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Why and How to Learn to Program

It's surprisingly rare for me to get emails with suggestions for posts, but since posting last week about my startup, I've gotten several requests for a post about programming. Good idea-I should have thought of this before.

Now is a particularly good time to talk about programming, because now is a particularly good time to start a tech business. Every two weeks I go to Startup Poker, where I play poker with a bunch of startup employees and owners. We don't talk about startups all that much, but when we do, a recurring theme is this: there has never been an easier time to start a startup.

The process of starting up a tech company has almost become standardized: two founders join together with an idea, they start building it, take funding, and change the idea along the way as necessary. Amongst the two founders, there are only two configurations that you'll see: either both are "technical" or one is "technical". Technical meaning that they can program and will actually build the product.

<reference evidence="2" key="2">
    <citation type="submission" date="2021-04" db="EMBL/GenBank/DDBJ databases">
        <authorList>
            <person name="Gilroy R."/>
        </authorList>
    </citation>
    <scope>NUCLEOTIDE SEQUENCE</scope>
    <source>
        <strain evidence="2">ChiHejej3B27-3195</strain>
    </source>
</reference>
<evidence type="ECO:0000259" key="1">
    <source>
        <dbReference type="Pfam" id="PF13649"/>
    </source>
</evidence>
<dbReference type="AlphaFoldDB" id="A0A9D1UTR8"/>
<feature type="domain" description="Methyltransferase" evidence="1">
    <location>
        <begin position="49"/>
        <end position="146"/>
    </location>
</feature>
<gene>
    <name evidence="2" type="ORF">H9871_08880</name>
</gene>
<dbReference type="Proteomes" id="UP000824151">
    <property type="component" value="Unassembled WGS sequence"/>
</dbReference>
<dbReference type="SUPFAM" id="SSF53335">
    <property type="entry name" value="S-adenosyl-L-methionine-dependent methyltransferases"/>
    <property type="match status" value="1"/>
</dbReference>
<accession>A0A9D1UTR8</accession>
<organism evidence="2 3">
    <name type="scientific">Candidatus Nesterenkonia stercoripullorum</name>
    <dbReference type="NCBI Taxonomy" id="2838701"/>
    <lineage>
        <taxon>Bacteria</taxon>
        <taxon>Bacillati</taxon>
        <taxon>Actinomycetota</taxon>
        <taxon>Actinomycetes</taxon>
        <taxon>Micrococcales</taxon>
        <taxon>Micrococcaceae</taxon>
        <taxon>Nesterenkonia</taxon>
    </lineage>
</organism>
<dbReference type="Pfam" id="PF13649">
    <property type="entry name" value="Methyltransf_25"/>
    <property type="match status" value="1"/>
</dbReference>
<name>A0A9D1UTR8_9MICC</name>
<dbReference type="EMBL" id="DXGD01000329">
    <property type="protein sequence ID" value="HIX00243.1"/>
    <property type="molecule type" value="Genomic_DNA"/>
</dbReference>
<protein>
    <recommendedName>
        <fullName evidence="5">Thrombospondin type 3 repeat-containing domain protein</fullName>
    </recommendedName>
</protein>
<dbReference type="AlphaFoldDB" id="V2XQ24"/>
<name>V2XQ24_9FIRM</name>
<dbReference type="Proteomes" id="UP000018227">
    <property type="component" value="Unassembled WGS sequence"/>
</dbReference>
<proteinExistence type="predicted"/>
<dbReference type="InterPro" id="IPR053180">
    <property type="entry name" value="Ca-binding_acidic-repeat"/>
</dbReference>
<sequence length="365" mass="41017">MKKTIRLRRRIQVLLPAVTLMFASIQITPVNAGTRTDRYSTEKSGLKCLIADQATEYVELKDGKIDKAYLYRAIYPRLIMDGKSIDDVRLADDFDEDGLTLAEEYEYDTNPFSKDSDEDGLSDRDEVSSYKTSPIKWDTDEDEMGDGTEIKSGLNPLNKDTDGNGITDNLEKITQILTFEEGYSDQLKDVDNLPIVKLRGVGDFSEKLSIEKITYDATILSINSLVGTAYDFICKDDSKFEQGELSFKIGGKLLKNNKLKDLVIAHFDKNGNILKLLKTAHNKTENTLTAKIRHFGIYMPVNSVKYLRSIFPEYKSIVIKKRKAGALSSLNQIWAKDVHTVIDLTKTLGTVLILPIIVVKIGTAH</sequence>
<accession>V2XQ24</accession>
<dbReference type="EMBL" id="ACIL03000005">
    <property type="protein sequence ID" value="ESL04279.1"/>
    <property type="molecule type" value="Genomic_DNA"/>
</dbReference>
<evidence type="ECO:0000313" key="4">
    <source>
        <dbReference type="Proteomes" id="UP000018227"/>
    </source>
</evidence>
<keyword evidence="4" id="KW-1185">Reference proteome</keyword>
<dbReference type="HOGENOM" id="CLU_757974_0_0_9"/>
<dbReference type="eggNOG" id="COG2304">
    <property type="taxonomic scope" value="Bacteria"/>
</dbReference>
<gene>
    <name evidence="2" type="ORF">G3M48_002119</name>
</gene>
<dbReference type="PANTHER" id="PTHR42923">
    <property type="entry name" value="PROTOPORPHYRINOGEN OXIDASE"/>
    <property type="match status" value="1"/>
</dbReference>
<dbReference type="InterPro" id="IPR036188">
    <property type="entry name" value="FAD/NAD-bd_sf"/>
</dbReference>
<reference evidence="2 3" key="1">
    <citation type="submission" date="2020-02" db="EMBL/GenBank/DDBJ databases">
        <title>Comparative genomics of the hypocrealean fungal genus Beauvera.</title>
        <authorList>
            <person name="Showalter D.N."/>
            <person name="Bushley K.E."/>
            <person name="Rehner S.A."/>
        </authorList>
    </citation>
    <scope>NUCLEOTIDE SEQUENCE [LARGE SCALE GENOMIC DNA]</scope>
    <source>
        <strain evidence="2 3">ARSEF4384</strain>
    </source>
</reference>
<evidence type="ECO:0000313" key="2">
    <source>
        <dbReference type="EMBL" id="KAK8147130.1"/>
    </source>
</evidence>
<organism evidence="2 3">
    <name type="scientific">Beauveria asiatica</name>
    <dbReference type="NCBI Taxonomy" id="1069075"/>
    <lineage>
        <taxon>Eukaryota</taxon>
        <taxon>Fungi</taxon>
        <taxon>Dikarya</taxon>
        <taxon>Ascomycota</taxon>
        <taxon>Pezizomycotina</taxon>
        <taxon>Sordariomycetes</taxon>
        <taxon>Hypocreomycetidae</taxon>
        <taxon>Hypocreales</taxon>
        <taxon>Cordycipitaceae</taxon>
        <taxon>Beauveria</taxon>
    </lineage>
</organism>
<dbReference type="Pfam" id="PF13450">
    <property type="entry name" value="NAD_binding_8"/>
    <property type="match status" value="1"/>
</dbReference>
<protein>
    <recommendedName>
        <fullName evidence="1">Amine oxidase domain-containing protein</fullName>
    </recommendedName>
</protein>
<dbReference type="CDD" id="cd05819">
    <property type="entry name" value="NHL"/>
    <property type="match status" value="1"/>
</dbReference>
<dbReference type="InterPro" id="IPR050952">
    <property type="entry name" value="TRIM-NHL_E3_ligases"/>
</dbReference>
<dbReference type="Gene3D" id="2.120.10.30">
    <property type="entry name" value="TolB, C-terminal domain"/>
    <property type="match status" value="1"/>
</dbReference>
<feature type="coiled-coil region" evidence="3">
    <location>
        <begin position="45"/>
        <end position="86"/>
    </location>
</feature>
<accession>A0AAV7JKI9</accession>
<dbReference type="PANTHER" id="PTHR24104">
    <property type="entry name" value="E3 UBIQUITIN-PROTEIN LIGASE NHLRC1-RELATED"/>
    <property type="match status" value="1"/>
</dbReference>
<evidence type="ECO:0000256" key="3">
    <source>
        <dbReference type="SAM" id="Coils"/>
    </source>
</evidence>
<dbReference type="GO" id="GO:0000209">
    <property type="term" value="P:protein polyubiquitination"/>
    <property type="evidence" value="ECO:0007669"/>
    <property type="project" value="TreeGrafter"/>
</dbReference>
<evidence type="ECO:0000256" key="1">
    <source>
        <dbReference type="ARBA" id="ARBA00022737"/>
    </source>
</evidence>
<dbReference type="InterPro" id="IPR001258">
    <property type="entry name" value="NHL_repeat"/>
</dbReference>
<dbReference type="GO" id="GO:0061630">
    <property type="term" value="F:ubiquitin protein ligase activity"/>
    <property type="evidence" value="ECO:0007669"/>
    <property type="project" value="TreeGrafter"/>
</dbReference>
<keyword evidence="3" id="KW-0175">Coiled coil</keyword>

Aftermath: The Motivation Hacker

On nickwinter.net

It's been almost six months since I published The Motivation Hacker, my book on how to get yourself to want to do what you always wanted to want to do. Here's what surprised me.

Sales (update: First Year Book sales)

I use a site called PredictionBook to compare my private guesses to reality for things like this. It helps me be less overconfident. I took a brutal calibration beating on my predictions for how many copies I'd sell in the first six months:

Here's how many I actually sold:

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